Cheick Tidjane Thiam

Okay. Thank you, Greig. In terms of normal conversation between Nic and you on that theme earlier. But Nic, do you want to take the margin and how we account for...

Nicolaos Andreas Nicandrou

Sure. I mean the -- I think Greig understands how we account with it. so the upfront distribution payment is amortized in line with the sales volume plan that we have agreed with the distributor banks. So I think that's the logical thing to do. And the protection we have is the fact that the contracts immediately extend if the plan is not delivered in the time.

Cheick Tidjane Thiam

I wasn't sure what alternative method you're suggesting there...

Nicolaos Andreas Nicandrou

Straight amortizations, so divide that by...

Greig N. Paterson - Keefe, Bruyette, & Woods, Inc., Research Division

I amortized that on a straight-line basis, I just want to -- so you can't really compare the 2 margins in some...

Nicolaos Andreas Nicandrou

I don't -- we don't have it, because we don't think it's relevant. So that's the answer to that question.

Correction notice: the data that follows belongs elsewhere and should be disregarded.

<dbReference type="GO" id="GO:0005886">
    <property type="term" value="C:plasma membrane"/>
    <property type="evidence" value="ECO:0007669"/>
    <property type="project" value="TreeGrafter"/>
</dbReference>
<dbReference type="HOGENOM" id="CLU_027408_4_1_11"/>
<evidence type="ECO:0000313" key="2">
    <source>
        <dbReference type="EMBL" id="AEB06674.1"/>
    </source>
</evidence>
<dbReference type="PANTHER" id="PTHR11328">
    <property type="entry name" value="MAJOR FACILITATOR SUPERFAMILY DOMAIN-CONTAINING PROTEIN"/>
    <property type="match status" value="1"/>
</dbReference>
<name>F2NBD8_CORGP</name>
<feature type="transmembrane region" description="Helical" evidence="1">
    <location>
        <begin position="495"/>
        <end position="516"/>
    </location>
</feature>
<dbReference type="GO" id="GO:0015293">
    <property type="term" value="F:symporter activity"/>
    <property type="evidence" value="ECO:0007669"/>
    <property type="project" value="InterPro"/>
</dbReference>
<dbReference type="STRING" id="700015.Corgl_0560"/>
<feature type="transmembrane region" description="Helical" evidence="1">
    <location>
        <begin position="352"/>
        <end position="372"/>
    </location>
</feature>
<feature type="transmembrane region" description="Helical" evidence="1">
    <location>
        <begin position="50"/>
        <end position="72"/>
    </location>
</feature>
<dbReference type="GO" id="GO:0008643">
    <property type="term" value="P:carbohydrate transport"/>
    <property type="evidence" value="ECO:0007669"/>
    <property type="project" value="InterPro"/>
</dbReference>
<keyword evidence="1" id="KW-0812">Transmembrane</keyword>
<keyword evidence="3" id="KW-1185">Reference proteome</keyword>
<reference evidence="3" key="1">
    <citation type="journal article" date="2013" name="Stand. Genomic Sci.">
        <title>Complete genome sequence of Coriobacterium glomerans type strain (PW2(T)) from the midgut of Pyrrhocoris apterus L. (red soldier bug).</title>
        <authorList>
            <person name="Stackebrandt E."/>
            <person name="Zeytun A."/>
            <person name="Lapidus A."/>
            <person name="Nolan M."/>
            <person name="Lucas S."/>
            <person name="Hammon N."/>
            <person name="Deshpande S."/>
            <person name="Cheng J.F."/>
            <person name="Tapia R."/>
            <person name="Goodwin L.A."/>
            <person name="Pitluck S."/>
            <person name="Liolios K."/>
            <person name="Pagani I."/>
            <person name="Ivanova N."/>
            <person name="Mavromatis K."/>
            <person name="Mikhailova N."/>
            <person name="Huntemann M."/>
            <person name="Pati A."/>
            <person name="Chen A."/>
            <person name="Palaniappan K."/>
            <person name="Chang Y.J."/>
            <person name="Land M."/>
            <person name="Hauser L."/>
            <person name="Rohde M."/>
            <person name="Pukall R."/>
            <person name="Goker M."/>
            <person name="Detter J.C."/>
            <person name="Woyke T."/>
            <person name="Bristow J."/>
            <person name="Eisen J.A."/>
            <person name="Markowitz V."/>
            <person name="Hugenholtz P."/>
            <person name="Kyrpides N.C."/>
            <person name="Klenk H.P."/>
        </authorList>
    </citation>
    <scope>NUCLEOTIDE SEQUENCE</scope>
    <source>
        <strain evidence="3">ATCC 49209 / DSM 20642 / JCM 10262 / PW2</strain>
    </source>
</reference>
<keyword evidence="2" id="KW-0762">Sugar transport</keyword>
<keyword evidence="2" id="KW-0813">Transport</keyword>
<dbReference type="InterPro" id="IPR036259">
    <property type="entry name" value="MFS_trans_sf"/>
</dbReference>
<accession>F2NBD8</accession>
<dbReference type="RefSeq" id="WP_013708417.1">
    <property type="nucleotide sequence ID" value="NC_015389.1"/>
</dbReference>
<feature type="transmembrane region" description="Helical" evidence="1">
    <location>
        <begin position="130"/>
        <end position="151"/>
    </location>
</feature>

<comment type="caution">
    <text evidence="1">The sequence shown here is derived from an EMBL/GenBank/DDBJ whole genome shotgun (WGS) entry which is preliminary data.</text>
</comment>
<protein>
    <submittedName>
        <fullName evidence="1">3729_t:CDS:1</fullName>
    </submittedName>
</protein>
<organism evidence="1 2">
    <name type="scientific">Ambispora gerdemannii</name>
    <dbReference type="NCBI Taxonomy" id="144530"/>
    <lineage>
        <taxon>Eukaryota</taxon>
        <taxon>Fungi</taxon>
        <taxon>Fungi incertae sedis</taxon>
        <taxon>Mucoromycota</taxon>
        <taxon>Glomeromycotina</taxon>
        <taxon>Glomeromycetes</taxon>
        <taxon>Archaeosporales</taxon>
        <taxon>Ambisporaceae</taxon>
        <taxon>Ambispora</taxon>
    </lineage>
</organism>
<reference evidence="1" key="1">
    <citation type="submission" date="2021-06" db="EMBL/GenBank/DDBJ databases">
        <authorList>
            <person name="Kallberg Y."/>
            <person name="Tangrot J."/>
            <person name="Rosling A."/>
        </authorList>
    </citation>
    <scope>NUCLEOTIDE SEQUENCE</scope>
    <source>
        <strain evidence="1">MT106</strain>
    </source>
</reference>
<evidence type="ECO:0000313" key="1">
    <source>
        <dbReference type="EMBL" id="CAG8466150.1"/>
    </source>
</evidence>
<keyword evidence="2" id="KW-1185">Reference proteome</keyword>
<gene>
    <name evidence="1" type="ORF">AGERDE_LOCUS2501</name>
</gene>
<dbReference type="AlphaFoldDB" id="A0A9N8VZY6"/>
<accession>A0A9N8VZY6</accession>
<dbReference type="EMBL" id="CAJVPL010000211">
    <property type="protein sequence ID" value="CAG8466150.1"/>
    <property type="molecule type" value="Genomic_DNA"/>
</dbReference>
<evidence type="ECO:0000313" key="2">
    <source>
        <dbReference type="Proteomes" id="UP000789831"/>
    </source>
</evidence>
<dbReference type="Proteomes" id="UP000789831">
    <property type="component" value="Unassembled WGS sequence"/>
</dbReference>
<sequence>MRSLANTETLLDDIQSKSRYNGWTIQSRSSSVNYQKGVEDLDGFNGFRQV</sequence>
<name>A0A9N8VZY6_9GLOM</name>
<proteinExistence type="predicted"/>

Cheick Tidjane Thiam

Yes. Barry, you want to talk about Hong Kong and...

Barry Lee Stowe

Yes, if I understand your question, Greig, it is some of the bank business in Hong Kong flows through the policyholder fund versus shareholder bank business, and will that continue in the event of a domestication of the Hong Kong branch. Yes, you're right, some does flow through because much of the business, actually right -- particularly right now, where par [ph] business is quite popular, there is a fair amount of the SCB business being sold through the par fund [ph] . And, yes, so that would continue in the event of domesticated Hong Kong business because there will continue to be a policyholder fund.

Eamonn Flanagan - Shore Capital Group Ltd., Research Division

[indiscernible]

Greig N. Paterson - Keefe, Bruyette, & Woods, Inc., Research Division

Yes, so -- and when you renew Standard Chartered in controversially 3 to 4 years, the lump sum that you have to pay, it will be financed by the inherited estate and not the shareholders?

Cheick Tidjane Thiam

We're not-- sorry, we're not going to talk about 2016 [indiscernible]

Greig N. Paterson - Keefe, Bruyette, & Woods, Inc., Research Division

That's what was done before. I'm just wondering whether they would be a change in the terms when you [indiscernible] what they have to say.